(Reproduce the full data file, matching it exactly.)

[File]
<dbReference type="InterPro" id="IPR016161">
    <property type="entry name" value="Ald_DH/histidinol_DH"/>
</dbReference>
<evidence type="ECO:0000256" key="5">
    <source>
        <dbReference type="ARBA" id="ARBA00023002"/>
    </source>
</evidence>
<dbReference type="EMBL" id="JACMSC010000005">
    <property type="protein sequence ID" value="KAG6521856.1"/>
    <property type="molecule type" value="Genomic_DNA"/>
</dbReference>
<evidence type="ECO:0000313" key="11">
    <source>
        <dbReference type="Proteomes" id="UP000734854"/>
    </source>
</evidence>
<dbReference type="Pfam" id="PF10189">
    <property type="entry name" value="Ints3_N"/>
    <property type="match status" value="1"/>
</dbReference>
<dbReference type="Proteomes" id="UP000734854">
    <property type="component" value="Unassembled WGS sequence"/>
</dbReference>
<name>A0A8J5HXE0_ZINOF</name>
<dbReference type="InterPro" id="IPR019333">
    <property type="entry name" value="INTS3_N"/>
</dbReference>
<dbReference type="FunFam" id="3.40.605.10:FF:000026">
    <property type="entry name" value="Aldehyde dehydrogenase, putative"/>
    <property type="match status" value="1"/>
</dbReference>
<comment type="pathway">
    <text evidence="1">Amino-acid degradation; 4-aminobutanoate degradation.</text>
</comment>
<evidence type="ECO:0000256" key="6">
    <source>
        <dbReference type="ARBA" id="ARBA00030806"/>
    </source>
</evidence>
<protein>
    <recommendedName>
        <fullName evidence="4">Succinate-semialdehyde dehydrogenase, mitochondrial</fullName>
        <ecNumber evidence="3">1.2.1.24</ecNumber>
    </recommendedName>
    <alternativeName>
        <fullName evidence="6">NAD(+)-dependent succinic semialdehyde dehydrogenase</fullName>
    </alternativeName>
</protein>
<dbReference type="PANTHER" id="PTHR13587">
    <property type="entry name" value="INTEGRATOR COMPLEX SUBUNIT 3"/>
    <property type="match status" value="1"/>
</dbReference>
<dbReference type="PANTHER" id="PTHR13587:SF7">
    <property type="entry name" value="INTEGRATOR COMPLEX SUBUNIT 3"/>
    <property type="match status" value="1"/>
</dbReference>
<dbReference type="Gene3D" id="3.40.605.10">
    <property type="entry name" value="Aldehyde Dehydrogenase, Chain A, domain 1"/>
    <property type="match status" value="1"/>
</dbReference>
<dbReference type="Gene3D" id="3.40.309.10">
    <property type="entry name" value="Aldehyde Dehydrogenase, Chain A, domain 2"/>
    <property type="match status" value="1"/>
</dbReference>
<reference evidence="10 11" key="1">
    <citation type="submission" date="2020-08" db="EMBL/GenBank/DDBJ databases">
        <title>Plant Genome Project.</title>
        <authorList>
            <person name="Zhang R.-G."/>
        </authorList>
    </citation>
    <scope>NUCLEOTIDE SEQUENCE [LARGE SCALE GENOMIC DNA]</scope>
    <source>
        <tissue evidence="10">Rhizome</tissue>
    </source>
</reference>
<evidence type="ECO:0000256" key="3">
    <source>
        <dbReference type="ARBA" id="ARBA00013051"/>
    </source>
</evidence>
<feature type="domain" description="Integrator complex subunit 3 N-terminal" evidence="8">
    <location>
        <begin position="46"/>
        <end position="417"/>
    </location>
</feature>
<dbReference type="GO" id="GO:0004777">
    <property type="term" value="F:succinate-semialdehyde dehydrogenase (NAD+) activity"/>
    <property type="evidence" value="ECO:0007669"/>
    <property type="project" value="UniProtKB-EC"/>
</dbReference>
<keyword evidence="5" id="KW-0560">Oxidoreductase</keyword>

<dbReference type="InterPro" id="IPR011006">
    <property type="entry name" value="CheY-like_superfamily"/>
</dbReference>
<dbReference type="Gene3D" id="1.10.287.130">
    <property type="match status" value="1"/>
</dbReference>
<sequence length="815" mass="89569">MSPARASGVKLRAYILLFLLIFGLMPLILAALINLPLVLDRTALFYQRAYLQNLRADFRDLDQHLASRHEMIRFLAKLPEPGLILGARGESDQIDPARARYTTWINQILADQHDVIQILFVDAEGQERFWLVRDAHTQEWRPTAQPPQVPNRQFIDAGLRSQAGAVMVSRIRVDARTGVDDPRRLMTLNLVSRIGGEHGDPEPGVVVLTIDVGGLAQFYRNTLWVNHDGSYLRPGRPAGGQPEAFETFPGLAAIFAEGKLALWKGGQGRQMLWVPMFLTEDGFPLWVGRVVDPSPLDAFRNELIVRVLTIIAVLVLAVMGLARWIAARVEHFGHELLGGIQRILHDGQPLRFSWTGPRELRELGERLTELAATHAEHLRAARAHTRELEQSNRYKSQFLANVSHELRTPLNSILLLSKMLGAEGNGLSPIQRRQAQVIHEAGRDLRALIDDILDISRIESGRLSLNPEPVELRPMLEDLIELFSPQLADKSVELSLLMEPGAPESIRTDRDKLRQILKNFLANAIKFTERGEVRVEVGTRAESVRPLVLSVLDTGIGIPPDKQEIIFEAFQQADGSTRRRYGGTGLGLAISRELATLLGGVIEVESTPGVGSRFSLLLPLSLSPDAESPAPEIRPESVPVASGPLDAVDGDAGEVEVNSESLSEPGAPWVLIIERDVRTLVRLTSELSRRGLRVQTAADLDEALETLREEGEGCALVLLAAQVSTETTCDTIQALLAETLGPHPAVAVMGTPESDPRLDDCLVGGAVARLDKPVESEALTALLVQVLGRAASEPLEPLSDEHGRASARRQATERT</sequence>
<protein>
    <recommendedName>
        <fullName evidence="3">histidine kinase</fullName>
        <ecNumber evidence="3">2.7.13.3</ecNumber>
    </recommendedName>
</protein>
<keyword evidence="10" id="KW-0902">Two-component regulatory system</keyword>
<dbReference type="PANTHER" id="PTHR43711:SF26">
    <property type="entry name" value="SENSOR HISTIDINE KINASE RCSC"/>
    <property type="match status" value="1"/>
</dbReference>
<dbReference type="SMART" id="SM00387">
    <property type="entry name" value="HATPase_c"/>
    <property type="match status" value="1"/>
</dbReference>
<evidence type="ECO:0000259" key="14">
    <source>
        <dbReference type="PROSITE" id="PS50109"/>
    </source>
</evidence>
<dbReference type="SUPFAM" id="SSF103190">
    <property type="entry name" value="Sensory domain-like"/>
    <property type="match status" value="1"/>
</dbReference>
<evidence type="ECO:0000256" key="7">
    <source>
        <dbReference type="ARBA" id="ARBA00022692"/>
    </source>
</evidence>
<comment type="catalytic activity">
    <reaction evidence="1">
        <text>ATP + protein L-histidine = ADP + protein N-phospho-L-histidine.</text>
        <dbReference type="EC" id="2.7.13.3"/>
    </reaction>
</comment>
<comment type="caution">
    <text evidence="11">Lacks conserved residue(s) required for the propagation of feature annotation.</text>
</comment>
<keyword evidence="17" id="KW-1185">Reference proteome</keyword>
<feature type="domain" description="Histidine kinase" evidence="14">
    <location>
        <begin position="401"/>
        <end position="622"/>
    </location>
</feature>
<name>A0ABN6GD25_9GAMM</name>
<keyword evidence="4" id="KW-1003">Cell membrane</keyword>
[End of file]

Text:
<dbReference type="InterPro" id="IPR016161">
    <property type="entry name" value="Ald_DH/histidinol_DH"/>
</dbReference>
<evidence type="ECO:0000256" key="5">
    <source>
        <dbReference type="ARBA" id="ARBA00023002"/>
    </source>
</evidence>
<dbReference type="EMBL" id="JACMSC010000005">
    <property type="protein sequence ID" value="KAG6521856.1"/>
    <property type="molecule type" value="Genomic_DNA"/>
</dbReference>
<evidence type="ECO:0000313" key="11">
    <source>
        <dbReference type="Proteomes" id="UP000734854"/>
    </source>
</evidence>
<dbReference type="Pfam" id="PF10189">
    <property type="entry name" value="Ints3_N"/>
    <property type="match status" value="1"/>
</dbReference>
<dbReference type="Proteomes" id="UP000734854">
    <property type="component" value="Unassembled WGS sequence"/>
</dbReference>
<name>A0A8J5HXE0_ZINOF</name>
<dbReference type="InterPro" id="IPR019333">
    <property type="entry name" value="INTS3_N"/>
</dbReference>
<dbReference type="FunFam" id="3.40.605.10:FF:000026">
    <property type="entry name" value="Aldehyde dehydrogenase, putative"/>
    <property type="match status" value="1"/>
</dbReference>
<comment type="pathway">
    <text evidence="1">Amino-acid degradation; 4-aminobutanoate degradation.</text>
</comment>
<evidence type="ECO:0000256" key="6">
    <source>
        <dbReference type="ARBA" id="ARBA00030806"/>
    </source>
</evidence>
<protein>
    <recommendedName>
        <fullName evidence="4">Succinate-semialdehyde dehydrogenase, mitochondrial</fullName>
        <ecNumber evidence="3">1.2.1.24</ecNumber>
    </recommendedName>
    <alternativeName>
        <fullName evidence="6">NAD(+)-dependent succinic semialdehyde dehydrogenase</fullName>
    </alternativeName>
</protein>
<dbReference type="PANTHER" id="PTHR13587">
    <property type="entry name" value="INTEGRATOR COMPLEX SUBUNIT 3"/>
    <property type="match status" value="1"/>
</dbReference>
<dbReference type="PANTHER" id="PTHR13587:SF7">
    <property type="entry name" value="INTEGRATOR COMPLEX SUBUNIT 3"/>
    <property type="match status" value="1"/>
</dbReference>
<dbReference type="Gene3D" id="3.40.605.10">
    <property type="entry name" value="Aldehyde Dehydrogenase, Chain A, domain 1"/>
    <property type="match status" value="1"/>
</dbReference>
<dbReference type="Gene3D" id="3.40.309.10">
    <property type="entry name" value="Aldehyde Dehydrogenase, Chain A, domain 2"/>
    <property type="match status" value="1"/>
</dbReference>
<reference evidence="10 11" key="1">
    <citation type="submission" date="2020-08" db="EMBL/GenBank/DDBJ databases">
        <title>Plant Genome Project.</title>
        <authorList>
            <person name="Zhang R.-G."/>
        </authorList>
    </citation>
    <scope>NUCLEOTIDE SEQUENCE [LARGE SCALE GENOMIC DNA]</scope>
    <source>
        <tissue evidence="10">Rhizome</tissue>
    </source>
</reference>
<evidence type="ECO:0000256" key="3">
    <source>
        <dbReference type="ARBA" id="ARBA00013051"/>
    </source>
</evidence>
<feature type="domain" description="Integrator complex subunit 3 N-terminal" evidence="8">
    <location>
        <begin position="46"/>
        <end position="417"/>
    </location>
</feature>
<dbReference type="GO" id="GO:0004777">
    <property type="term" value="F:succinate-semialdehyde dehydrogenase (NAD+) activity"/>
    <property type="evidence" value="ECO:0007669"/>
    <property type="project" value="UniProtKB-EC"/>
</dbReference>
<keyword evidence="5" id="KW-0560">Oxidoreductase</keyword>

<dbReference type="InterPro" id="IPR011006">
    <property type="entry name" value="CheY-like_superfamily"/>
</dbReference>
<dbReference type="Gene3D" id="1.10.287.130">
    <property type="match status" value="1"/>
</dbReference>
<sequence length="815" mass="89569">MSPARASGVKLRAYILLFLLIFGLMPLILAALINLPLVLDRTALFYQRAYLQNLRADFRDLDQHLASRHEMIRFLAKLPEPGLILGARGESDQIDPARARYTTWINQILADQHDVIQILFVDAEGQERFWLVRDAHTQEWRPTAQPPQVPNRQFIDAGLRSQAGAVMVSRIRVDARTGVDDPRRLMTLNLVSRIGGEHGDPEPGVVVLTIDVGGLAQFYRNTLWVNHDGSYLRPGRPAGGQPEAFETFPGLAAIFAEGKLALWKGGQGRQMLWVPMFLTEDGFPLWVGRVVDPSPLDAFRNELIVRVLTIIAVLVLAVMGLARWIAARVEHFGHELLGGIQRILHDGQPLRFSWTGPRELRELGERLTELAATHAEHLRAARAHTRELEQSNRYKSQFLANVSHELRTPLNSILLLSKMLGAEGNGLSPIQRRQAQVIHEAGRDLRALIDDILDISRIESGRLSLNPEPVELRPMLEDLIELFSPQLADKSVELSLLMEPGAPESIRTDRDKLRQILKNFLANAIKFTERGEVRVEVGTRAESVRPLVLSVLDTGIGIPPDKQEIIFEAFQQADGSTRRRYGGTGLGLAISRELATLLGGVIEVESTPGVGSRFSLLLPLSLSPDAESPAPEIRPESVPVASGPLDAVDGDAGEVEVNSESLSEPGAPWVLIIERDVRTLVRLTSELSRRGLRVQTAADLDEALETLREEGEGCALVLLAAQVSTETTCDTIQALLAETLGPHPAVAVMGTPESDPRLDDCLVGGAVARLDKPVESEALTALLVQVLGRAASEPLEPLSDEHGRASARRQATERT</sequence>
<protein>
    <recommendedName>
        <fullName evidence="3">histidine kinase</fullName>
        <ecNumber evidence="3">2.7.13.3</ecNumber>
    </recommendedName>
</protein>
<keyword evidence="10" id="KW-0902">Two-component regulatory system</keyword>
<dbReference type="PANTHER" id="PTHR43711:SF26">
    <property type="entry name" value="SENSOR HISTIDINE KINASE RCSC"/>
    <property type="match status" value="1"/>
</dbReference>
<dbReference type="SMART" id="SM00387">
    <property type="entry name" value="HATPase_c"/>
    <property type="match status" value="1"/>
</dbReference>
<evidence type="ECO:0000259" key="14">
    <source>
        <dbReference type="PROSITE" id="PS50109"/>
    </source>
</evidence>
<dbReference type="SUPFAM" id="SSF103190">
    <property type="entry name" value="Sensory domain-like"/>
    <property type="match status" value="1"/>
</dbReference>
<evidence type="ECO:0000256" key="7">
    <source>
        <dbReference type="ARBA" id="ARBA00022692"/>
    </source>
</evidence>
<comment type="catalytic activity">
    <reaction evidence="1">
        <text>ATP + protein L-histidine = ADP + protein N-phospho-L-histidine.</text>
        <dbReference type="EC" id="2.7.13.3"/>
    </reaction>
</comment>
<comment type="caution">
    <text evidence="11">Lacks conserved residue(s) required for the propagation of feature annotation.</text>
</comment>
<keyword evidence="17" id="KW-1185">Reference proteome</keyword>
<feature type="domain" description="Histidine kinase" evidence="14">
    <location>
        <begin position="401"/>
        <end position="622"/>
    </location>
</feature>
<name>A0ABN6GD25_9GAMM</name>
<keyword evidence="4" id="KW-1003">Cell membrane</keyword>